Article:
The dog looked at me, trotted to the dish, and slurped up its contents like it was a peanut-butter-and-cheese-rind smoothie.
Then we waited. She seemed completely unaffected by her drink. I kicked her soccer ball around for her, mostly because my toes were going numb.
About 10 minutes in, she stopped chasing the ball, looked at me like a college kid who’s had one beer too many, and proceeded to decorate the backyard with the balloon (and everything else you’d imagine).
It was here that I realized I had no exit strategy. Dogs have an alarming tendency to return to that which they’ve just thrown up in order to re-eat it. Because they are dogs, that’s why.
And there I was, without a trash bag or shovel or bucket, running around the yard looking for an answer, because I would be dipped if I was going to force the dog to re-upchuck the same orange balloon.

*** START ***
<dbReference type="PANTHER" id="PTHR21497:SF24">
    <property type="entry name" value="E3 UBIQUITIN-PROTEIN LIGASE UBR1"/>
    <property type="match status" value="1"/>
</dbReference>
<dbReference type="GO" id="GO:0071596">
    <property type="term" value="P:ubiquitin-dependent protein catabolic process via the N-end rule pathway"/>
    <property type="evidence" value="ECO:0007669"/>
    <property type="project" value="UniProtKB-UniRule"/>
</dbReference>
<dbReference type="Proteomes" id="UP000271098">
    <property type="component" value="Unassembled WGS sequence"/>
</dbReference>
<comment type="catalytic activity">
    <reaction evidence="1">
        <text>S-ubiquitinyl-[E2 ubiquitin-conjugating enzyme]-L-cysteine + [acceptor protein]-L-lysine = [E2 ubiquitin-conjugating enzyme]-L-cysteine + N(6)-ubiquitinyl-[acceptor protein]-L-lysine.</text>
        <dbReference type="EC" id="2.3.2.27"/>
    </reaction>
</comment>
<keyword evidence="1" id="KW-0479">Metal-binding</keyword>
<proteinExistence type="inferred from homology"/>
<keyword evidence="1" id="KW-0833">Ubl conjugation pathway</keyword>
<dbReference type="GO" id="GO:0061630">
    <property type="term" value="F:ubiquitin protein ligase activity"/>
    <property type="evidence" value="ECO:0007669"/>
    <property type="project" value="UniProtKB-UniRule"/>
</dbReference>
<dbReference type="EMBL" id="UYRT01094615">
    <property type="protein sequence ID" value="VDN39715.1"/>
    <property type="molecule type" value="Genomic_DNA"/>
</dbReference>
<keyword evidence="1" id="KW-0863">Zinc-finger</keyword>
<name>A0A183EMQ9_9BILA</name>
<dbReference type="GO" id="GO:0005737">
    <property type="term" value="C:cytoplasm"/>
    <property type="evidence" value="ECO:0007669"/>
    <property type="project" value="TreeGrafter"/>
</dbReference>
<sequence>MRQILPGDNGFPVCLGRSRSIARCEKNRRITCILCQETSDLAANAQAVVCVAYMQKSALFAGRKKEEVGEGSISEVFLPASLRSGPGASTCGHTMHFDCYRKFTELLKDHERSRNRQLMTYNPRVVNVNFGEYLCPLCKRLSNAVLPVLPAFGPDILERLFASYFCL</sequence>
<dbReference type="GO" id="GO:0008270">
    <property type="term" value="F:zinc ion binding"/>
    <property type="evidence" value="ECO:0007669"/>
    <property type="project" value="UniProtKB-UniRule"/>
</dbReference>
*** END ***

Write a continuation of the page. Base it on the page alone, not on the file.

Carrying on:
I had just enough time to run inside, grab a plastic grocery bag, scoop up the offending pile, and whisk it away. When I came back from the trash can, the dog was all bright eyes and smiles. She kept nudging her soccer ball at me so that the crazy fun time could resume.
When the kids made it home, I called the Diva over to explain how I’d spent the afternoon.
“And that’s why it’s so important for you to pick up your things,” I said, certain that this was a great teachable moment.
“Mom,” she said, aghast, as if every last word I’d said was a guilty stain upon her soul. “Just tell me that she didn’t throw up in my room.”
At least she didn’t blame her brother, right?
Adrienne Martini is a freelance writer, instructor at the State University College at Oneonta, mom to Maddy and Cory, wife to Scott, and author of “Sweater Quest.” Her columns can be found at www.thedailystar.com/parentingimperfect.